This week we’re talking about . . . flying cars

Uber is back in the news – but this time, it’s not for Trump-related reasons

Time to get rid of your car in favour of a flying vehicle?  Photograph: iStock

Time to get rid of your car in favour of a flying vehicle? Photograph: iStock

 

Have you ever been stuck in a traffic jam and thought: “I’d really love a helicopter right now”? Apparently you’re not the only one. Transport firm Uber has been pondering the same thing, but it is hoping that flying cars will become the next frontier.

Hang on, I’m just checking the date

No, it’s not April 1st.

Are you sure?

Positive.

Okay, so what’s all this about flying cars?

Late last year, Uber started talking about something called Uber Elevate. The idea is that electric-powered vehicles will be able to take off and land vertically, offering you a way to cut out the traffic on the commute while still being as affordable as a regular Uber ride.

They won’t be cars in the sense that we would know them today; in other words, you won’t have a car that can drive both on road and in the sky. Think of it more like the personal drone transport we saw at CES in Las Vegas last year. These cars are made for the air, not for the motorway.

Uber won’t be building the cars itself either; a White Paper the company published last year made it clear that it is hoping to help the industry to get there – not to take it over. But maybe it is exploring the options further, given the latest news.

So what is this news?

A few days ago, it was reported that Uber had hired a Nasa engineer who specialises in flying cars to work on Uber Elevate. Mark Moore has 30 years of experience in Nasa.

It sounds like a great solution to traffic jams

It does – as least for as long as you’re one of a handful of car owners who can take advantage of it. Think about it: if the technology became popular, you’d just have the same problems you encounter on the ground, replicated in the sky. It’s unlikely that cities would allow a free-for-all in the skies above them; too risky in terms of collisions. So you would be restricted in where you could travel, much as you are now, on the roads.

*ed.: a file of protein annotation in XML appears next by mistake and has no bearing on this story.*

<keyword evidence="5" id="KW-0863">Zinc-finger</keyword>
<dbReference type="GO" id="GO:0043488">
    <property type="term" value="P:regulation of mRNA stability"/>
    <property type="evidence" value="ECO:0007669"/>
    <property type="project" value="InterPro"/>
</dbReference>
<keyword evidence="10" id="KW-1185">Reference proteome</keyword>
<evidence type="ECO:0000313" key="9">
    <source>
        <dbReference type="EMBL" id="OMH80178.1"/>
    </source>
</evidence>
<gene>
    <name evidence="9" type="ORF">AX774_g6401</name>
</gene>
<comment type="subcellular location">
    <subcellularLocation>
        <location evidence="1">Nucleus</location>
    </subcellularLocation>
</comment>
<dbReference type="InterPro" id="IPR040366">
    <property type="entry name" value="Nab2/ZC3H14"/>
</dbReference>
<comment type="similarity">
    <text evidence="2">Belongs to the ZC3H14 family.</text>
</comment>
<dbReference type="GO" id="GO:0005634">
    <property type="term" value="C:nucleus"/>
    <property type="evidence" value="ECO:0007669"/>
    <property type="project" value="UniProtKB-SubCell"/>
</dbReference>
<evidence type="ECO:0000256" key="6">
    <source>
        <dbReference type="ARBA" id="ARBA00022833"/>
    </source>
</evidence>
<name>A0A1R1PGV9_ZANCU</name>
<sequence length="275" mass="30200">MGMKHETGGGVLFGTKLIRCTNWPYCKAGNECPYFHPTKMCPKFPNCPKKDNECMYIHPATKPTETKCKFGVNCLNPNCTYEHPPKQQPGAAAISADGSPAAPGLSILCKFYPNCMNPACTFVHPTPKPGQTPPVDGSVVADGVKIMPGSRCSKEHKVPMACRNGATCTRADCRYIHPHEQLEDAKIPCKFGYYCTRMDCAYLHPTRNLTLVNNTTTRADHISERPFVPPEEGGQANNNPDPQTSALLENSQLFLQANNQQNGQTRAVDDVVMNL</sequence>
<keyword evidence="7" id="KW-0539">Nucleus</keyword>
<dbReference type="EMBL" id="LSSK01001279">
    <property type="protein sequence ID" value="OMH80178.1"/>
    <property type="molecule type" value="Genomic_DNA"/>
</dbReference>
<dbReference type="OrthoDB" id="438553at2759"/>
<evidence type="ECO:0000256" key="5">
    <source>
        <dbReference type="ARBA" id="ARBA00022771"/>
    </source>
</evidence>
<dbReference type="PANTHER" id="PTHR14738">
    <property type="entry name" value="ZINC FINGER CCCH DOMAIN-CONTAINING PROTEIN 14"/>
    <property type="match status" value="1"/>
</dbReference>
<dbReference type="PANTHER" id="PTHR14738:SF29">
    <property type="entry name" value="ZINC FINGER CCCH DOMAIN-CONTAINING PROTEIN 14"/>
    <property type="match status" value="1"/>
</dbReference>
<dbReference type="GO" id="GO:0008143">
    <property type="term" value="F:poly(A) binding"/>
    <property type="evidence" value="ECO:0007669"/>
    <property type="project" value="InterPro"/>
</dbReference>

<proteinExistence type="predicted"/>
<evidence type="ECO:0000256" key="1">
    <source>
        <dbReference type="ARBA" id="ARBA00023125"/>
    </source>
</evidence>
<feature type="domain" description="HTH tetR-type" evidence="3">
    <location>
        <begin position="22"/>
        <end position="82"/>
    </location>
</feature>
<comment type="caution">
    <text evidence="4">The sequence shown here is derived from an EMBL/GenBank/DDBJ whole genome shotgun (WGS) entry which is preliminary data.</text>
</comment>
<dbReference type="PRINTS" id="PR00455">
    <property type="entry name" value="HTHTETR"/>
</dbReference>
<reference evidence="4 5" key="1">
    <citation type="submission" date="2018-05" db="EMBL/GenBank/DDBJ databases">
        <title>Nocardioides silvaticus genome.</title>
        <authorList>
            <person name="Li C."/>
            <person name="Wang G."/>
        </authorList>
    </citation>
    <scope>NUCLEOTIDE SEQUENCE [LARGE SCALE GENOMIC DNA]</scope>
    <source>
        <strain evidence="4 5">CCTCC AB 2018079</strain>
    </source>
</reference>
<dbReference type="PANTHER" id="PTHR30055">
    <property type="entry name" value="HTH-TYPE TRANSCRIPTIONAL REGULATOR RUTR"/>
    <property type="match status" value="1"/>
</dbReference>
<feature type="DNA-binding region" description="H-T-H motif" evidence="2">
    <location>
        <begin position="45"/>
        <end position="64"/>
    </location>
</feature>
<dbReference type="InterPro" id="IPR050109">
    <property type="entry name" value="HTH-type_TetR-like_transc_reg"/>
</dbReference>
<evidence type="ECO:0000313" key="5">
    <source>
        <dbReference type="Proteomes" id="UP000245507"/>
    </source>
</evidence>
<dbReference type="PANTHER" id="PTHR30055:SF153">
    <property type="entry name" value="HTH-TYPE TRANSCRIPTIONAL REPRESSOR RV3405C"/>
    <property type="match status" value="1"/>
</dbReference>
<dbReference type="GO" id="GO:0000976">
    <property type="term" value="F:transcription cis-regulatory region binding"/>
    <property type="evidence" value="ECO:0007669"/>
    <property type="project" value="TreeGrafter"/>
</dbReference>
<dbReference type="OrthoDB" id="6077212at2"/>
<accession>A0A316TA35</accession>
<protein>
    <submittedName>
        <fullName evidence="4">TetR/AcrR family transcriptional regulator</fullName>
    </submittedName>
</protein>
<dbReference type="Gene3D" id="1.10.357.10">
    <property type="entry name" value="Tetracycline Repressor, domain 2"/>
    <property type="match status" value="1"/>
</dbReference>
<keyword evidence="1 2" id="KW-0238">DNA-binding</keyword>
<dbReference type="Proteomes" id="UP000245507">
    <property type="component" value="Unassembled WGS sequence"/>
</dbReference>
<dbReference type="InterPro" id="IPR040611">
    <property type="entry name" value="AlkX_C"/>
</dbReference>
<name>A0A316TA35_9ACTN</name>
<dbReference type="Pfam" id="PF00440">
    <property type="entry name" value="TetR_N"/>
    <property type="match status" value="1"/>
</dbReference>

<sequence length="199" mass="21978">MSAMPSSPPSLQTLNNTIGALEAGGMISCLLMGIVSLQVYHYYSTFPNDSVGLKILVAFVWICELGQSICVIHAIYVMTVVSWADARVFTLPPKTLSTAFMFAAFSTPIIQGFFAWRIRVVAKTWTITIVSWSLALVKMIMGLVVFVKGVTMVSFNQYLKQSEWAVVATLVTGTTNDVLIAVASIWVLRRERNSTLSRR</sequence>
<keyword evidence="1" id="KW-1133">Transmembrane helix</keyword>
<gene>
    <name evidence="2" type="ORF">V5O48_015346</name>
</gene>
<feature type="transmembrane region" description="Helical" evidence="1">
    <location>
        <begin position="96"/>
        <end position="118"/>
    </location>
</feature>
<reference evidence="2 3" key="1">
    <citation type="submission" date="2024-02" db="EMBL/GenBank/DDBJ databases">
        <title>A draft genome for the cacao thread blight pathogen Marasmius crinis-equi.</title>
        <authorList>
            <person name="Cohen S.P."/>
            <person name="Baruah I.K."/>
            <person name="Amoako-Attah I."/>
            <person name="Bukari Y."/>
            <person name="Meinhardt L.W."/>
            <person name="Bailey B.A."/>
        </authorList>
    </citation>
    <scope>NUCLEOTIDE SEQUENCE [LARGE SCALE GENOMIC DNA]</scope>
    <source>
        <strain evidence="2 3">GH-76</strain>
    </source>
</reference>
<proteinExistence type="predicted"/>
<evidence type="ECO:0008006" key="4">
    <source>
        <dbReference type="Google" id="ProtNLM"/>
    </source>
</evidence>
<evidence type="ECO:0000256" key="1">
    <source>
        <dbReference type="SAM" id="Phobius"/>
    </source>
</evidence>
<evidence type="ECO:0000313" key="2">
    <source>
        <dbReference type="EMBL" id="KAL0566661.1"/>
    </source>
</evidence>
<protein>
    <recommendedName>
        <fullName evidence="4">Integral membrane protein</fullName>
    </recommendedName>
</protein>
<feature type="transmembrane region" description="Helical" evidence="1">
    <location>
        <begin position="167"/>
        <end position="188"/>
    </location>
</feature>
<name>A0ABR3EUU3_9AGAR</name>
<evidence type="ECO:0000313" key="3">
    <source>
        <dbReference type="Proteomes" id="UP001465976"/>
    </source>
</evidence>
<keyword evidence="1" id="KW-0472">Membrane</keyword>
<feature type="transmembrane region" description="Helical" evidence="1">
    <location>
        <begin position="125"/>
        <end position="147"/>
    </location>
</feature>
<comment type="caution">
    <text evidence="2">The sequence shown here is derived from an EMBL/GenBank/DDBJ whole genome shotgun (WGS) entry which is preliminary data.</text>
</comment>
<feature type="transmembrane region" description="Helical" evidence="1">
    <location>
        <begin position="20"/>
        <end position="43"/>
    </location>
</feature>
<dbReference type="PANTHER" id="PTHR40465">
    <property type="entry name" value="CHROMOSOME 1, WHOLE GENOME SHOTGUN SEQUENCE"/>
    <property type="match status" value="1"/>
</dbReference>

How long before we see these flying cars in action?

In everyday use? Who knows. Uber said it plans to get the project off the ground (no pun intended) by 2026. This could be a little ambitious though.

It’s not because the idea of these vehicles is so out there. In fact, there are plenty of companies already working on the development of smaller capacity fully electric vertical takeoff or landing vehicles – Joby Aviation, eVolo to name but two.

It will more than likely be the regulations governing it that hold everything up. Uber is currently fighting its own battle over self-driving cars in the US, from putting a fleet of self-driving cars on the streets of Pittsburgh to trialling them without official permission in San Francisco. They’ve backed down on the last one, though, after California officials withdrew registrations for 16 Uber vehicles.

Google has also been trialling self-driving cars. But think how long it has taken to turn those trials into something tangible, and how far away we still are from having cars that will do all the driving while you lounge in the back seat.

Now think of all the requirements that flying cars would have to satisfy, and you have a vague idea of the sort of timeline we’re talking about.

The safety implications of having vehicles flying over cities – and potentially into flight paths – are vast.

Then again, Uber could surprise us all and come up with not only a proposition that works but one that will satisfy all the legal and regulatory concerns too.

So what you’re saying is: don’t get rid of the car any time soon?

Probably wise.

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